What is a bunny hop?

Bunny hop is the act of getting both wheels off the ground at the same time without using an incline. Using a ramp to get your bike off the ground is jumping. Simply put, a bunny hop is jumping of flat gound.

Types of bunny hop

The English bunny hop: when both wheels leave the ground at the same time. Easier to do, but less useful.
The American bunny hop: when the front wheel leaves the ground before the rear wheel. Also known as a J-Hop, and Pro-Hop. Harder to learn, but much more practical.

How to English Bunny Hop

  1. Preload by bringing down your chest down to your bars and bending your knees
  2. Explode upwards
  3. Once your arm and legs are straight, bring the bike up with you
  4. Keep your toes pointed to bring the back wheel up.

Common mistakes:

Pulling the bike into your chest
Relying too much on clipless pedals

How to American Bunny Hop

There are 3 motions that get you into the air which I'm calling phases. The pop, the scoop and the shove. Each of these has a role, and while it's possible to do a bunny hop only using two of these movements. If you want to jump high, you will need to use all three. T

Phase #1 the Pop 

The pop gets your front wheel off the ground, and will determine how high you jump. This is the most important phase.

  1. Preload, by dropping your chest down to your bars and bending your knees.
  2. Push off your bars and rock your weight backward, getting your butt behind your rear axle.
  3. As your arms straighten, stand up explosively 
  4. Bring the handlebars into your lap and pulling* the bike up with you. 
  5. The taller you stand up the higher you'll go

*IMPORTANT: you're not pulling the bike with your arms muscles. You pull the bike up with your body by keeping your arms straight and standing up tall (similar to a deadlift). You may want to refer to the how to manual video because the two movements are very similar.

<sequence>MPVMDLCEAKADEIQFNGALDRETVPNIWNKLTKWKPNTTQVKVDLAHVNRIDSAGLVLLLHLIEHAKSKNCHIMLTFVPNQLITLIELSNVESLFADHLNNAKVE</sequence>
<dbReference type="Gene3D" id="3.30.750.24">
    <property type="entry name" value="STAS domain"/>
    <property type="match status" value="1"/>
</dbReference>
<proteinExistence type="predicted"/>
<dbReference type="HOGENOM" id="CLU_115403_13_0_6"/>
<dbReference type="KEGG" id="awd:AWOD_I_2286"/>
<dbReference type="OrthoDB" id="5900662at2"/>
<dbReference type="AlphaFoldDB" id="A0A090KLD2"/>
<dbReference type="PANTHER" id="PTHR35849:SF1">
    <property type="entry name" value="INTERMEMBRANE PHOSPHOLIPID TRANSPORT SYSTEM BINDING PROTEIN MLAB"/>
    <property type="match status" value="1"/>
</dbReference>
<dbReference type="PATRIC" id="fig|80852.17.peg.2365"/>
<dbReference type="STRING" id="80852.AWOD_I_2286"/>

Phase #2 The Scoop 

Once the front wheel is off the ground we need to get the back wheel up.

  1. Point your back foot down
  2. Absorb your legs upwards. (Your butt should be behind your seat and It should almost feel like you're trying to get your back wheel to touch your butt.)

Phase #3 shove

The shove is a complimentary movement that assists the scoop in getting your back wheel off the ground, but also prepares you to land. The forward pressure on your bars, and pointing your toes “wedges” the bike upwards.

  1. While scooping
  2. Push the bike out in front of you

How to practice

Draw a line in the ground or use a stick, to give yourself something to aim for.

  1. Practice getting your front wheel over the line by preloading and rocking your weight backward. This step resembles a manual.
  2. Practice scooping up your back wheel over the line by rocking your weight forwards, scooping your legs up, ensuring your back foot is pointed
  3. Practice both of the movements together getting your front wheel, and then your back wheel over the line
  4. Practice getting your front over the line, but before you allow that wheel touch the ground, try to get your back wheel over the line. 
    If you’re having difficulty with this step practice, stand next to your bike and practice the wrist motion pull back up and over.
  5. Practice jumping onto a small ledge, which will get you used to shoving the bike forward.
  6. Practice jumping over objects and focus landing gently with both wheels at the same time. Start off with small soft objects and work your way up.

Common mistakes

Being scared to get your butt behind the seat.
The tendency to land with your front wheel first, which happens when you don’t shove.
Yanking the bike upward. All the movements in a bunny hop should feel fluid.

Final Thoughts

 If you don’t get this trick right away don’t get discouraged. Really focus on learning one step at a time and take things slowly. The hardest part about learning how to bunny hop is getting the timing and muscle memory. 

Learn more mountain bike skills!!